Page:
• Avondale-Roskill Ward – 90,459/4 = 22,615
  • Eastern Bays Ward – 45,798/2 = 22,899
  • Eden-Albert Ward – 59,454/3 = 19,818
  • Hauraki Gulf Islands Ward – 8,637/1 = 8,637
  • Hobson Ward – 74,388/3 = 24,796
  • Tamaki-Maungakiekie Ward – 88,218/4 = 22,055
  • Western Bays Ward – 37,704/2 = 18,852

So with the exception of Hauraki Gulf, the residents per Councillor range from 18,852 to 24,796. About as equal as you can get them, without having ward boundaries significantly change.

Now what are the proposed local Councils for the new Auckland Council:

  • Rodney 54,000/1 = 54,000
  • Waitemata 261,000/2 = 130,500
  • Waitakere 198,000/2 = 99,000
  • Tamaki-makau-rau 397,000/2 = 198,500
  • Manukau 387,000/2 = 193,500
  • Hunua 72,000/1 = 72,000

This is massively out of kilter. The local Council boundaries are unsuitable to also be the ward boundaries. So either one has to change the local Council boundaries, or have City wards which do not correspond to the local Council boundaries. Now the RC has not said that the local Councils must be the ward boundaries but they have said four urban wards and two rural wards, and we happen to have four urban local Councils proposed and two rural ones.

But even more out of kilter is the proposal for there to be 3/23 seats reserved for Maori – two elected by voters on the Maori electoral roll, and one appointed by mana whenua. But many Maori do not go on the Maori roll – only about 60% do.

Now population of Auckland is around 1.37 million. 11% of that is Maori which is 0.15 million. However say 40% are on general roll and 60% on Maori roll. So 0.09 million on Maori roll and 1.28 million on general roll.

Three Maori Councillors for 90,000 persons on Maori roll is one per 30,000. Ten Ward Councillors for those on general roll of 1.28 million is one per 128,000.

So even if you accept there should be Council seats reserved for those on the Maori roll and/or mana whenua, the Royal Commission proposal gives four times the voting strength by allocating three seats. The correct number, it seems to me is one seat.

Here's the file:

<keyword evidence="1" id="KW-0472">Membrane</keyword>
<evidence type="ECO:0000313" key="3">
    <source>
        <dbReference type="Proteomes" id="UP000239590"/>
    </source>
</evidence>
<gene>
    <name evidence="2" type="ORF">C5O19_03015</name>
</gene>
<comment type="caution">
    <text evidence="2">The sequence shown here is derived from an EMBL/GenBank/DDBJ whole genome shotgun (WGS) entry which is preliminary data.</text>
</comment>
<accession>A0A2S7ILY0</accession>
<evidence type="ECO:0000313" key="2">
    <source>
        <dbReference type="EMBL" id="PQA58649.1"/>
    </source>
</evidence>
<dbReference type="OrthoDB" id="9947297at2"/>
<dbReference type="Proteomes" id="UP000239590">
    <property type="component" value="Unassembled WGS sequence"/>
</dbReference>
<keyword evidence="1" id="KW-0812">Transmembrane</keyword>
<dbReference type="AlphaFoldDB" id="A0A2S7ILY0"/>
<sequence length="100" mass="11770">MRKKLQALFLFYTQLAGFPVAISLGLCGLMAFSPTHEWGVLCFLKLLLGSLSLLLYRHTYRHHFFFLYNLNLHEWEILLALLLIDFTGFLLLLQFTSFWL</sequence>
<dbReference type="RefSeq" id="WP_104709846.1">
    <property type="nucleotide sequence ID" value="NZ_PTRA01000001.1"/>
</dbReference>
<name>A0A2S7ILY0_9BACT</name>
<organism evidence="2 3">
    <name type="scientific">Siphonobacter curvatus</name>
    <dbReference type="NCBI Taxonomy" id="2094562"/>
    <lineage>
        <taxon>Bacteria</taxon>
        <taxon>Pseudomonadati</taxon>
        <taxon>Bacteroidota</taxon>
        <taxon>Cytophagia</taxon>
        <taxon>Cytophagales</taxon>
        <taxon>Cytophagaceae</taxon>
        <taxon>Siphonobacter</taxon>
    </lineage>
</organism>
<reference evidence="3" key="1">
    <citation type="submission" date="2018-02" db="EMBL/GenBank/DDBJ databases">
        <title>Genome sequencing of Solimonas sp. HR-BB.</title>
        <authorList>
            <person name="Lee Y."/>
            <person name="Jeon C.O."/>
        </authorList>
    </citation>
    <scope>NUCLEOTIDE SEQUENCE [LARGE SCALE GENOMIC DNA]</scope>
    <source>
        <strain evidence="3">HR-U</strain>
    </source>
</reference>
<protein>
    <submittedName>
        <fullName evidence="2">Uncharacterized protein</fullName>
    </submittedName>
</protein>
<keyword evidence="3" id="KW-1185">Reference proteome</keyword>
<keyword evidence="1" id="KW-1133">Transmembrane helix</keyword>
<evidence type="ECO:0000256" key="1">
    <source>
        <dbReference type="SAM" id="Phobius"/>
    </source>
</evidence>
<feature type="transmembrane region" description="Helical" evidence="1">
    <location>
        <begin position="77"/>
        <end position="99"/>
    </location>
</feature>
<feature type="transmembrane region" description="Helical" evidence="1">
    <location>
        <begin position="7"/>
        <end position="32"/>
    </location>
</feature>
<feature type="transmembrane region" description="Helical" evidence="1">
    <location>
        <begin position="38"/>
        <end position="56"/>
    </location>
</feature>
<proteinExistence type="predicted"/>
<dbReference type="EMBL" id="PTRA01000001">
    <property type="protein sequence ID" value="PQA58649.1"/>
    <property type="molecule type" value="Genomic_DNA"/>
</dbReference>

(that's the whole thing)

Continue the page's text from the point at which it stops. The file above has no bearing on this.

Some may say 3/23 is 13% and that is close to the Maori population of 11% of Auckland. But that overlooks that those on Maori roll also get to vote for the ten at large seats. The correct comparison is population on Maori roll vs population on the general roll in the wards.

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General Debate 31 March 2009

March 31st, 2009 at 9:47 am by David Farrar
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A potential huge win-win for NZ foreign policy

March 30th, 2009 at 7:07 pm by David Farrar

The Tailor of Panama Street blogs:

As we have posted before, New Zealand is currently running for a seat on the 57 member UN Human Rights Council.  Elections will be held in May and New Zealand is currently one of three candidates for three vacancies that will come in the Western European and Other Group (WEOG).  The other declared candidates are Norway and Belgium.

Now this is not a good thing. The HRC is just as bad as its predecessor that was abolished because it was a repulsive joke. The current Council is more into taking rights away than defending them. It is trying to make it compulsory for countries to ban virulent criticism of religion.

There are signs President Barack Obama may be about to reverse another George W. Bush policy and take a fresh look at the HRC.  Bush shunned the Council, arguing it was biased against Israel and ignored flagrant human rights abusers (indeed, many of its members fall into this categrory).   However, as part of a campaign to improve the US’s image in the world, Obama seems to be taking a more cautiously supportive line.  On 1 March, the US announced it was sending an observer to the Council’s current session, to “use the opportunity to strengthen old partnerships and forge new ones.”  Now, UN scuttlebutt suggests that the US might be looking to run for a spot on the Council in the May elections.